Jim Warner

Blind Melon Plays Decatur Celebration

Postage stamp public square
lined with food trucks and empty

Bud pounders.
Sandwiched between Heinkel’s

Packing Co. Hot Dog Eating
Competition and a credit union film festival,

Shannon Hoon’s ghost wanders
William Street, barefoot

with a question mark tattooed
on his forehead in lipstick. Beer tents

and six-dollar parking. Port-a-johns
collect a halo of flies, and he puzzles

over the threadbare flannel pattern
fading into wrists. If he could fog

the window of the downtown Jimmy John’s,
he would write home

                                                backwards, count
to ten and magically wake up back in the tour bus.



Cars Keep Crashing into Couches

Milk carton hope is still only 2% from Godliness—
this ashtray has become home to ribbon candy.

Grandmother reads closed captions for her opinion
while oxygen tanks wait to be replenished on the porch.

All the Werther sweetness has congealed like fat, fusing
to root beer-colored glass and some stray ashes. No more coffin

nails burned down to the filter. No additional cherry
embers write their names into the upholstery.

Children and old people just vanish when they are neglected.
This milk isn’t spilt, it’s spoiled.

Nurses adjust their support stockings, collect elastic bruises
around the calf. An effective tourniquet, applied

with pressure, will stop the bleeding. Stomach acid
sizzles like cancer on cast iron.

More radiation, please.
Fewer visits, please.

Home health care folds a wheelchair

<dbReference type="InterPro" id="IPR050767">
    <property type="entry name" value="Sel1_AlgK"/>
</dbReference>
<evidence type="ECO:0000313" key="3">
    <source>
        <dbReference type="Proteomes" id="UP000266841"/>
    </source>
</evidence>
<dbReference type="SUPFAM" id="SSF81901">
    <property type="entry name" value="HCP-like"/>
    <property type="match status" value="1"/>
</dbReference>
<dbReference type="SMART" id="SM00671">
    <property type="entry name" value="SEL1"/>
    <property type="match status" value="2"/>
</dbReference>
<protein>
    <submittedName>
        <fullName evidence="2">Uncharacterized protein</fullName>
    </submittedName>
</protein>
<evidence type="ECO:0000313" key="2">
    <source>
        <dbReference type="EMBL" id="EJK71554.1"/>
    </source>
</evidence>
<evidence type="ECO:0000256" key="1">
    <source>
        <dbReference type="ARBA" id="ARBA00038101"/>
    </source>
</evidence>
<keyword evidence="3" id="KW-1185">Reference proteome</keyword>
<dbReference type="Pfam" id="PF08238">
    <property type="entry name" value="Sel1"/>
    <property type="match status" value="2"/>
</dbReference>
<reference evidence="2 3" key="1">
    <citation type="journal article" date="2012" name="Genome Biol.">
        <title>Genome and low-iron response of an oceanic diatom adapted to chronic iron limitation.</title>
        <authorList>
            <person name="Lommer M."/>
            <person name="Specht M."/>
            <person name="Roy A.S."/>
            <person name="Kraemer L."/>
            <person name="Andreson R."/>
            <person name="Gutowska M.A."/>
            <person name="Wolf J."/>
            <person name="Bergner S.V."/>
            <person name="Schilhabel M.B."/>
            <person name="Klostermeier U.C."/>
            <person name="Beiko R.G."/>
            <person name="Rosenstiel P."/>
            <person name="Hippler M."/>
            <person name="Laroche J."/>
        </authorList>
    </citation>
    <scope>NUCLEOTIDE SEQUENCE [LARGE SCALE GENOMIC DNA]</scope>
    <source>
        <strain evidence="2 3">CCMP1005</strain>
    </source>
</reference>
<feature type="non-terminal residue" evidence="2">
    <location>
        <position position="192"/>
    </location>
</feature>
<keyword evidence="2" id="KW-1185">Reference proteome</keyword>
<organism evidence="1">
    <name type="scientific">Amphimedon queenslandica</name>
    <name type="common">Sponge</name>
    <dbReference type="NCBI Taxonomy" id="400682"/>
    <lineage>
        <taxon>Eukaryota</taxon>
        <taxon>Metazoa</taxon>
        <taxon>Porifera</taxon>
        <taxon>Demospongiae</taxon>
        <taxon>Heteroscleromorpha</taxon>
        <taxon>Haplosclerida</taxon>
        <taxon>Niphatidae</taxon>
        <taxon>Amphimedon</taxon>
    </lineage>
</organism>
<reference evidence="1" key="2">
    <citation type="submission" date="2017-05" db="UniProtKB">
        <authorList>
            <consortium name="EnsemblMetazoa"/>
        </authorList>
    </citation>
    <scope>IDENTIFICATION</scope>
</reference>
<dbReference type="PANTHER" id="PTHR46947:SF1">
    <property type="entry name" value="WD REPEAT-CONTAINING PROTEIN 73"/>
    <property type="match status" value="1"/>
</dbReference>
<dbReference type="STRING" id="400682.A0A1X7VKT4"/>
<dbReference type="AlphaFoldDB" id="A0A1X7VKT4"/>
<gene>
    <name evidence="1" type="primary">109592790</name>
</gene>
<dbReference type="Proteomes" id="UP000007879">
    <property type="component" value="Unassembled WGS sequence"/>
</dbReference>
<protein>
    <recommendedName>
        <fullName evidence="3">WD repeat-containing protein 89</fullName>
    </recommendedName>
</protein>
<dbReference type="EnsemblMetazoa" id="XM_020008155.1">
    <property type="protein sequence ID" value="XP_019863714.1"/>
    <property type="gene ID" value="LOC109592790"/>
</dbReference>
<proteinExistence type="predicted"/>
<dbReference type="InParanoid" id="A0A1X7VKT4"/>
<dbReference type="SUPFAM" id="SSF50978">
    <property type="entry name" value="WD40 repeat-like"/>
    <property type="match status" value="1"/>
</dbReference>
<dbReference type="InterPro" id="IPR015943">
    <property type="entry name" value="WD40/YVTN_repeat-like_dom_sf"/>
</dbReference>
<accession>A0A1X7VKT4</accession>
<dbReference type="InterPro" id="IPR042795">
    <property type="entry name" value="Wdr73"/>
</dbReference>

like a flag.



These are the Days of Licorice and Quicksand

I digest news with a peptic ulcer.
Doctor’s orders as clear as Sambuca.

Wall-to-ceiling windows watch
a parking garage. Shadows cage a leather
ottoman; atop
it, a box of tissues wait for consoling hands and empty
                        There was a good inch
and a half of snow on Saturday, come
Thursday it’s barely sweatshirt

weather. Inside and inside and inside

again, a foot-long drain collects
thigh blood within a plastic hand grenade.

all ready to explode into               tiger lilies
and caramel popcorn.    Instead that life

never quite fills, (it) only collects in fist-friendly
vessels, wrapped within enough gauze for a persistent
seep to ebb
strawberry sunset bruises.



Jim Warner’s poetry has appeared in various journals including The North American Review, RHINO Poetry, and New South. His third collection, actual miles, was released in 2018 by Sundress Publications. Jim is the host of the literary podcast Citizen Lit and is a faculty member of Arcadia University’s MFA program.